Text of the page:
For his part, Courtade saw Fershtman as someone who stepped into her new role with such confidence, that very few of their colleagues were even aware of what she was facing.

“Julie is a long-time friend and a true inspiration. When she was diagnosed with breast cancer, she didn’t miss a beat. In fact, by the end of her term most people hadn’t even realized what she’d been dealing with. That’s just the way she is,” Courtade said. 

With Courtade, Fershtman and the task force issued a report that among other initiatives, recommended that the legal community find a way to reduce costs for their clients, through a concept called “unbundling.”

“When a person hires a lawyer the obligation and expectation is to carry through that work from the beginning to end. It has been against the regulations for an attorney to only help a client with a discreet task,” Fershtman said. “There was a strong recommendation for the task force that they change the rules to encourage unbundling of services for a whole bunch of different reasons. I’m glad to say that was one of the initiatives of the task force that has been approved and implemented.”

Apart from her efforts on behalf of the bar, Fershtman has a robust equine law practice that is rooted in a childhood love for horses.

“My parents divorced when I was young, and I was with my father on the weekends. He didn’t know what to do with me so, when he learned that I liked horses, I started taking riding lessons,” Fershtman said. “I progressed and he ended up buying me a horse. It wasn’t anything fancy, just a little hairy pony, but I love horses and have owned a few over the years.”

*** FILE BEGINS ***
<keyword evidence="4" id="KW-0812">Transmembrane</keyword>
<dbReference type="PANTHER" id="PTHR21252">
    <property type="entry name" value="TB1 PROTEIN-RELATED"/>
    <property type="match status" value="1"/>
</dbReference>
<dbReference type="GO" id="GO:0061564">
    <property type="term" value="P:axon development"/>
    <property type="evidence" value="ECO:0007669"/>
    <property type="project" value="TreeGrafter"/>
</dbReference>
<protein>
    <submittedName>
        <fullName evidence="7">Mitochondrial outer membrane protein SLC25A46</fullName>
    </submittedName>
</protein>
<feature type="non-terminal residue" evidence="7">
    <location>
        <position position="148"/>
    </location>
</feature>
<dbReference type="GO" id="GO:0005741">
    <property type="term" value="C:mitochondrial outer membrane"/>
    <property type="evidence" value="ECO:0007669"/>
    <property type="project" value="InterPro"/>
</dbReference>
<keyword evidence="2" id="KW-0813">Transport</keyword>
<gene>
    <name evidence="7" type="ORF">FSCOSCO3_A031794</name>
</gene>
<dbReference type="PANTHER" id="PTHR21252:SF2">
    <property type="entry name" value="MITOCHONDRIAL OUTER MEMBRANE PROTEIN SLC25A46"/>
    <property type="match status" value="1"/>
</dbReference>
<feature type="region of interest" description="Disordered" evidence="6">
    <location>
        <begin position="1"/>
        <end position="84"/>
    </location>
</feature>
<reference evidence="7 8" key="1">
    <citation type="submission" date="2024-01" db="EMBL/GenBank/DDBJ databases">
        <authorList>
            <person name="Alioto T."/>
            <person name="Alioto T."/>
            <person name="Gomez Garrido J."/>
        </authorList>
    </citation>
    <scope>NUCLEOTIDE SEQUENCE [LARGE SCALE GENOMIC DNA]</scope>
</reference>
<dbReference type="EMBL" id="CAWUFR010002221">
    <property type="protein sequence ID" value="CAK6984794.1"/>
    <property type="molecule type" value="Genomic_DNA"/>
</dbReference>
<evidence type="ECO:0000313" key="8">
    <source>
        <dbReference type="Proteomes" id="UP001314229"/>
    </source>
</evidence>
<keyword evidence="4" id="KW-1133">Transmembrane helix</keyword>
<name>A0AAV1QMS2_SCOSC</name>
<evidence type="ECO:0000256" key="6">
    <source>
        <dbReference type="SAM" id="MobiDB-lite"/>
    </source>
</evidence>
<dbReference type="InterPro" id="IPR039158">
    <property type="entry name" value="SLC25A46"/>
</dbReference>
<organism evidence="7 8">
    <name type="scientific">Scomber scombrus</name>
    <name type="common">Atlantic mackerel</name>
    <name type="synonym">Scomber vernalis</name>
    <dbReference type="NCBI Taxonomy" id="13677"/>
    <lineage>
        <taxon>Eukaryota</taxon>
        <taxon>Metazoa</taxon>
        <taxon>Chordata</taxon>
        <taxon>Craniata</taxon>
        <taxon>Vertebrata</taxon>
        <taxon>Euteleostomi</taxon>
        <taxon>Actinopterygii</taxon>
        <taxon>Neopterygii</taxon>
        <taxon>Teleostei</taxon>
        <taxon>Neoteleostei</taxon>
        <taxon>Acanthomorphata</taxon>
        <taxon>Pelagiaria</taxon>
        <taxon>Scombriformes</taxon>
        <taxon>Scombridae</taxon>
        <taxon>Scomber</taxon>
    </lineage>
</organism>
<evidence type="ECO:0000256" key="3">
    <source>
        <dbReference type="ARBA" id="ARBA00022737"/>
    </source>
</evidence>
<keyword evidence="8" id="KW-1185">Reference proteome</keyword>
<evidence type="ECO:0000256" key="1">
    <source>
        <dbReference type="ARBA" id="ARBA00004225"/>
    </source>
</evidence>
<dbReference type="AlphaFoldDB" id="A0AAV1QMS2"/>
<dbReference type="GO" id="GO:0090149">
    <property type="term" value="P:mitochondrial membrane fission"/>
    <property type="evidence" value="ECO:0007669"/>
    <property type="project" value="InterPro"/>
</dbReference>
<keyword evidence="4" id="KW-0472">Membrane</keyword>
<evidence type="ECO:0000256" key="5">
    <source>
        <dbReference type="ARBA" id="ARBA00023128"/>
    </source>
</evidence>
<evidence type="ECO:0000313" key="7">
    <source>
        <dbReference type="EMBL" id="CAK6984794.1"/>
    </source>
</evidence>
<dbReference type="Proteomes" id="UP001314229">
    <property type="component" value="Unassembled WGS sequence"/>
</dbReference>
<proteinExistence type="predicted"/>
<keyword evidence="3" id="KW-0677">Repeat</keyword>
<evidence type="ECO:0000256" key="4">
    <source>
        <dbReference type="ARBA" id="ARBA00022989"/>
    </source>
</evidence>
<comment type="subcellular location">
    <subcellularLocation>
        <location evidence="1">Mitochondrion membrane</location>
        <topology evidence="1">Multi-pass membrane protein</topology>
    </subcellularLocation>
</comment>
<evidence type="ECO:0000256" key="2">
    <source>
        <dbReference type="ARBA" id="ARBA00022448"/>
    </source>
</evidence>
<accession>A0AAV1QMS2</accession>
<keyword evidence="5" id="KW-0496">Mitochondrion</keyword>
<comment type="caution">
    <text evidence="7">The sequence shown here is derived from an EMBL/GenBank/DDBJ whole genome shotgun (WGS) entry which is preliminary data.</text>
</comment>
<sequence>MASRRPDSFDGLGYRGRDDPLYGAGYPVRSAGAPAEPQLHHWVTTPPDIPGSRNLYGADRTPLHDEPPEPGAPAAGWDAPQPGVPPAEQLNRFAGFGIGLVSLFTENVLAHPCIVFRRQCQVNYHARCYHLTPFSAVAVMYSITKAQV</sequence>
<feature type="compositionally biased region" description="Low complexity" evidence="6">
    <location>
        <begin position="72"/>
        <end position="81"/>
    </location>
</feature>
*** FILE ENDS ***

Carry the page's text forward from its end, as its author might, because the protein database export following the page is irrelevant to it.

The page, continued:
After earning her undergraduate and law degrees from Emory University, Fershtman returned to Michigan, where her love for horses eventually spilled over into her law practice.

“I was at a firm that was encouraging lawyers,” she said. “It wasn’t until that point that I started researching equine law. It was in the early ‘90s. There wasn’t an Internet.”

Fershtman said she would spend weekends at the law library reading cases and articles on the law and horses “until they kicked me out.” 

“In my research I started noticing trends trends in liability. There was a body of law that was being passed in certain states and they seemed to begin picking up steam,” she said. “I became one of the first to track and write about this trend. Suddenly, I started getting speaking invitations. That’s how it started, with me researching and writing about it.”

As for being named a recipient of the Roberts P. Hudson Award, Fershtman said she is grateful, but at the same time she pays homage to past beneficiaries of the award.

“There are some pretty amazing people on the list of past honorees which also includes Julia Darlow, who was the first woman to be president of the SBM. That was in 1986 which is interesting because the bar was formed in 1934,” Fershtman said. “The fact that I am now on the list with people of this caliber is just overwhelming.”